Lambeth Homilies

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The Lambeth Homilies are a collection of homilies found in a manuscript (MS Lambeth 487) in the Lambeth Palace Library in Lambeth, England. The collection contains seventeen sermons and is notable for being one of the latest examples of Old English, written as it was c. 1200, well into the period of Middle English.[1]

Date and provenance[edit]

Julius P. Gilson of the British Museum dated the manuscript 1185–1225.[1] It is copied from two very different exemplars in different orthographies, both from the twelfth century and both from the same area in the West Midlands; the older (E) contains eleventh-century documents transliterated into Middle English; the newer (L) contains only Middle English texts.[2] Until R. M. Wilson's 1935 investigation of the dialect, the collection was thought to be written in the Middlesex dialect of the London area; Wilson's West Midlands provenance is generally accepted.[3]

Since the devotional poem "On Ureisun of ure Louerde" ("An orison of Our Lord") which concludes the manuscript, is usually "associated with a group of texts written for or by women", it is considered possible that the manuscript was owned by a thirteenth-century woman.[4] Hope Emily Allen, in a 1929 article, could not prove that the author of the Homilies was to be identified as the author of the Ancrene Wisse, a twelfth-century religious tract written for an audience of female recluses, but considered it a possibility.[5]

Contents[edit]

According to R. M. Wilson, one of the seventeen sermons (no. 7) is certainly of Middle English origin; two (nos. 9 and 10) are adaptations in Middle English of material originally in Old English. The sermons are followed by an incomplete Poema Morale and a likewise unfinished "On Ureisun of ure Louerde", a brief devotional poem.[3] The sermons are written in one hand, by the scribe who also wrote the unfinished part of the Poema Morale, which breaks off on f.65a; a different scribe started the devotional poem on f.65b.[1] It shares five sermons (and the Poema Morale) with the Trinity Homilies.[2]

Sermon no.2 incorporates material from a sermon by Wulfstan; sermons 9, 10, and 11 incorporate material by Ælfric of Eynsham. The influence of Parisian schools of rhetoric was discerned in four sermons, and especially (the use of distinctiones) in nos. 13 and 17.[6] Recent scholarship has argued that the sermons should not be read as "back-ward looking", but that they rather should be located in "the broader historical developments in preaching and pastoral reform taking place during the late twelfth and early thirteenth centuries", given their interest in addressing a lay as well as a clerical audience.[7]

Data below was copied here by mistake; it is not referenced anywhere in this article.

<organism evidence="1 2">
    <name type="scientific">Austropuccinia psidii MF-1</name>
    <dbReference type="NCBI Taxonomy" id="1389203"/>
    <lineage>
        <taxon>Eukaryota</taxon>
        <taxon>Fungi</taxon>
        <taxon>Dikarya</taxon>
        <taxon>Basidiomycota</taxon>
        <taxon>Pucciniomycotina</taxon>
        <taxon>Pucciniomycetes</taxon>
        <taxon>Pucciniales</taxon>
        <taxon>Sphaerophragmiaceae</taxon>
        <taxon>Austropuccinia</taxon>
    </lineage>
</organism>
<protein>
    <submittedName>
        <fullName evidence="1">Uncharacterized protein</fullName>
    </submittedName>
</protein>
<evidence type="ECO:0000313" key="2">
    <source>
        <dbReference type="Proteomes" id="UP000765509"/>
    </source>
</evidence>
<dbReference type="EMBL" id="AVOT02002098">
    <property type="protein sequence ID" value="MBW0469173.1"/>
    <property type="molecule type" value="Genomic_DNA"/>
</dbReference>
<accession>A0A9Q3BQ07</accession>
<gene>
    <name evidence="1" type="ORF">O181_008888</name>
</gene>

References[edit]

Citations

  1. ^ a b c Sisam, Celia (1951). "The Scribal Tradition of the Lambeth Homilies". The Review of English Studies. 2 n.s. (6): 105–13. 
  2. ^ a b Trips, Carola (2002). From Ov to Vo in Early Middle English. John Benjamins. p. 22. ISBN 9789027227812. Retrieved 5 September 2012. 
  3. ^ a b Wilson, R.M. (1935). "The Provenance of the Lambeth Homilies with a New Collation". Leeds Studies in English 4: 24–43. 
  4. ^ Swan, Mary (June 2012). "London, Lambeth Palace, 487". The Production and Use of English Manuscripts: 1060 to 1220. Retrieved 6 September 2012. 
  5. ^ Allen, Hope Emily (1929). "On the Author of the Ancren Riwle". Publications of the Modern Language Association 44 (3): 635–80. 
  6. ^ Edwards 2004, p. 11.
  7. ^ Millett 2007, pp. 43–64.

Bibliography

Further reading[edit]

  • O'Brien, S. M. (1986). An Edition of Seven Homilies from Lambeth Palace Library MS 487 (Thesis). Oxford University thesis. 
  • Mindt, Dieter (1971). Der Wortschatz der Lambeth Homilies: Das Adjektiv. Braunschweiger Anglistische Arbeiten 2. Braunschweig: Technische Universität Carolo-Wilhelmina, Institut für Anglistik und Amerikanistik. 

External links[edit]